As we discussed in the previous blog, there are a few ways to protect your estate from taxes. One such way is by taking advantage of the federal marital deduction. It is important to understand how this deduction works so that you can properly organize your estate plan and avoid the negative consequences of an inadequate plan.
What is the marital deduction?
The marital deduction allows an unlimited number of lifetime and testamentary, tax-free transfers from one spouse to another. Basically, this deduction allows you to give your assets to your spouse, before or after death, while reducing or even eliminating taxes on those assets.
Who qualifies for the marital deduction?
The marital deduction encompasses the entire value of the property given to your spouse. In order for your property to qualify for this deduction:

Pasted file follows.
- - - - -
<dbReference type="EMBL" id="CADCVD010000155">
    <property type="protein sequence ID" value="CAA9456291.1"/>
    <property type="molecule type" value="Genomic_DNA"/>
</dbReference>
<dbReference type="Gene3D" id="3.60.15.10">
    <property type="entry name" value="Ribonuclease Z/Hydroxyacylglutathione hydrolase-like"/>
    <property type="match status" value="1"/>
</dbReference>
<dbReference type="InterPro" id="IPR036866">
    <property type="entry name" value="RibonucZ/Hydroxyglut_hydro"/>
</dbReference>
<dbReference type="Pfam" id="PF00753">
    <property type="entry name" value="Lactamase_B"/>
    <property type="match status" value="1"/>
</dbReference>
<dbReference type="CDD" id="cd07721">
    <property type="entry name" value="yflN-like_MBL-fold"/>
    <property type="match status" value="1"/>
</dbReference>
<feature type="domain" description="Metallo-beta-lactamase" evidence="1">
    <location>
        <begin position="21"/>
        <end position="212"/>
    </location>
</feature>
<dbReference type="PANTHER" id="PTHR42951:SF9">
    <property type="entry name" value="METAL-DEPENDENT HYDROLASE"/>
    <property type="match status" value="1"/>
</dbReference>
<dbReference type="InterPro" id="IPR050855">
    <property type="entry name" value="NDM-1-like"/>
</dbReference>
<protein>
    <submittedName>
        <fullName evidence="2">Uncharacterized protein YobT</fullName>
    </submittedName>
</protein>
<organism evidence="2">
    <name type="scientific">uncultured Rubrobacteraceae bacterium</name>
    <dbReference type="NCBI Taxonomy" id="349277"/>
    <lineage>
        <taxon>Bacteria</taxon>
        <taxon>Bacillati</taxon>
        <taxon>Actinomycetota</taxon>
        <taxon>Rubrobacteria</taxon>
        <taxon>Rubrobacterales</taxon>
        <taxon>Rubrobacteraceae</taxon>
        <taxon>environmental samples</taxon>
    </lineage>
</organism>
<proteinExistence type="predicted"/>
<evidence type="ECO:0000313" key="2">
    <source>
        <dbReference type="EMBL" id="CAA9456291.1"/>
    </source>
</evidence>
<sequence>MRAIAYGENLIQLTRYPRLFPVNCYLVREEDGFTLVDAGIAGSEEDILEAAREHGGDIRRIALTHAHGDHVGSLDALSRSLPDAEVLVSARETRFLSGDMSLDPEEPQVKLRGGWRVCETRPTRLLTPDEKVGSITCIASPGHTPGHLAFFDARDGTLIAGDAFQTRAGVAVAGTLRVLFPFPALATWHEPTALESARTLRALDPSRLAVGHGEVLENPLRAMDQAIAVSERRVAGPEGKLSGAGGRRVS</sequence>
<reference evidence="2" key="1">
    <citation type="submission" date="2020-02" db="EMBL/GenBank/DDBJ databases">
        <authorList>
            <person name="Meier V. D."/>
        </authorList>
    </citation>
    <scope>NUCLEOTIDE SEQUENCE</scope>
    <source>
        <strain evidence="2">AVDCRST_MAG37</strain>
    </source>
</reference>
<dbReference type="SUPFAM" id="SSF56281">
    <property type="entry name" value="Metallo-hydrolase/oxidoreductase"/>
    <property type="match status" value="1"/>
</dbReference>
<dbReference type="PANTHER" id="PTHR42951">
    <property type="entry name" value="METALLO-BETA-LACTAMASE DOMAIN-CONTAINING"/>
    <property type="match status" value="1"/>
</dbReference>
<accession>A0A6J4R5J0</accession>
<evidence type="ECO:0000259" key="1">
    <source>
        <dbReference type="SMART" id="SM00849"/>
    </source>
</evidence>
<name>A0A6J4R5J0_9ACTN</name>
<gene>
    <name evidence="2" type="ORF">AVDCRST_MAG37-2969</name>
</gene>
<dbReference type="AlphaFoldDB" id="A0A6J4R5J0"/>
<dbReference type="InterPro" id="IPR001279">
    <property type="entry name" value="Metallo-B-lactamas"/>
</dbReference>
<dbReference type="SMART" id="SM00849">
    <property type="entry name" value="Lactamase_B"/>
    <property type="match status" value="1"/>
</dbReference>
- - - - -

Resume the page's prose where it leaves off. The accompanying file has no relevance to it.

- You must be survived by a spouse (to whom you are legally married);
- Your property must pass from you to your spouse;
- Your property must be included in your gross estate; AND
- Your property must be transferred outright, not as a life estate.
Can I afford legal help?
The main goal of a proper estate plan is to protect your assets so that they will pass to your loved ones rather than to fees and government costs. A good estate planning attorney will serve as an advocate for you, your family, and your property.
Understanding estate taxes and deduction opportunities, among the many other intricacies of estate planning, can be complicated. It is a good idea to consult a competent attorney who can help you through the process. Spending a small amount of money now to put into place a proper estate plan can have enormous financial benefits to you and your loved ones later on.